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Josh Gilkison wins second straight Met golf title with tourney record

Josh Gilkison took a six-stroke lead into the final round of the Metropolitan Golf Championship at Heatherwoode Golf Club and didn’t falter under the pressure.

The 19-year-old Springboro High School graduate turned in a 3-under-par 67 Sunday to win the tournament with a record score of 262, which is 18 under on the par-70 course.

»RELATED: Springboro’s Gilkison wins Ohio Junior

“It feels great,” said Gilkison, who will play collegiately at Kent State. “I always love playing – especially on my home course. “It’s really special. It’s a little different than last year when I came from behind.”

Five-time champion Pete Samborsky shot 68 and was runner-up with a 269 total. Gilkison’s 20-year-old brother, Jake, finished third at 274 after turning in a 72

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Josh Gilkison, who won last year’s Metro at Country Club of the North, came from six strokes behind to tie Adam Armstrong that time and then beat him in a four-hole playoff.

Gilkison is only the third player to successfully defend his title. The others were Mike Suttman, who won back-to-back titles in 2000 and 2001 and Samborsky, who was the champion in 2002, 2006, 2007, 2008 and 2011.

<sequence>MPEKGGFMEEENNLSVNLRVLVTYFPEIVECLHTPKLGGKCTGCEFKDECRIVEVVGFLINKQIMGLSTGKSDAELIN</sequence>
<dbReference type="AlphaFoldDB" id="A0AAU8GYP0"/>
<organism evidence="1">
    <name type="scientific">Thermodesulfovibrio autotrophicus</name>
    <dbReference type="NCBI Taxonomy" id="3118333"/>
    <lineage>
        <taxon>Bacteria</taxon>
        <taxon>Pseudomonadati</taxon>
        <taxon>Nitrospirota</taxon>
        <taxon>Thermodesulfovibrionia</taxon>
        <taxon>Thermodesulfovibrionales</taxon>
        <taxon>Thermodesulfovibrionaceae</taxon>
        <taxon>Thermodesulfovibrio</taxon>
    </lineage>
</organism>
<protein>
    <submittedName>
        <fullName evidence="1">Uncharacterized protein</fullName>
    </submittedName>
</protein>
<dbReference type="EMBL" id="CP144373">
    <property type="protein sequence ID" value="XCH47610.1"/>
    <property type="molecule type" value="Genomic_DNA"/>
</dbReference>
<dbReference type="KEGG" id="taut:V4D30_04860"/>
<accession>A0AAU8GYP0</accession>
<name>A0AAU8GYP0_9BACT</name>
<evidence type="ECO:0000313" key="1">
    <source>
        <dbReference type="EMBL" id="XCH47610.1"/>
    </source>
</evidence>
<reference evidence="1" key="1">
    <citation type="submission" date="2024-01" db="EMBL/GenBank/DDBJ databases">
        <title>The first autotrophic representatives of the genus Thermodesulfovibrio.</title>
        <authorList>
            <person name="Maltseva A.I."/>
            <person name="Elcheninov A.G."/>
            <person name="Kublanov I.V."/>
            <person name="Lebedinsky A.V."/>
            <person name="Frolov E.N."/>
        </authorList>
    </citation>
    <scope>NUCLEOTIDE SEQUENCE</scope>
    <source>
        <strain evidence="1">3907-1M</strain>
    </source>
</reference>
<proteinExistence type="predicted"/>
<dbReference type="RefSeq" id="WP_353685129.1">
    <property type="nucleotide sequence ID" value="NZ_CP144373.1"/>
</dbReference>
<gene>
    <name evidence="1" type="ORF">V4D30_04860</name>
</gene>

Gilkison had the low round of the day with three birdies and an eagle on the 14th hole where he cleared the lake with a 300-yard drive and then sank a 35-foot putt.

“The biggest thing was sticking to my game plan,” he said. “I didn’t want to go into the day just playing defensive golf. When you feel like you’re trying to protect a lead that’s when you start hitting bad shots. You have to keep trying to hit good shots and make birdies. That mindset helped me a lot.”

For the 72 holes, Gilkison had two eagles, 18 birdies, 47 pars and five bogeys.

Samborsky played well all four days but didn’t expect somebody to finish 18 under.

“My target score was 10 under and I was 11 under,” he said.

A water-soaked golf course delayed the start of Sunday’s round by an hour and there was two-hour suspension of play from 10:30-12:30 a.m. All told, there were 10 ½ hours of suspended play over the four days.

The tournament began on Thursday with Jake Gilkison, a member of the University of Dayton golf team, posting a 64 to lead his brother by six strokes.

“It didn’t really stun me,” Josh said of his brother. “He always has the possibility of going low because he makes so many putts.”

That wasn’t the case on Sunday.

“The putts wouldn’t go in for me today,” Jake said. “I feel like I hit a lot of really good shots out there, but when I got on the greens I couldn’t seem to find the bottom of the hole.

“I hit a lot of good putts, too. I could see the black line (on the ball) rolling over and over on every single putt, but I was missing the line (to the hole).”

After falling six strokes behind his brother on the first day, Josh answered with scores of 62 and 63 to take the commanding lead into the final round.

In spite of the sibling rivalry, Josh said it was just another round with his brother. The Gilkison family lives near the sixth hole at Heatherwoode and the brothers play the course nearly every day when they’re in town.

Josh said he learned last winter that the 2017 Metro would be played on his home course.

“A guy in the pro shop told me,” he recalled. “I said that’s going to be sweet.”

And sweet it was.

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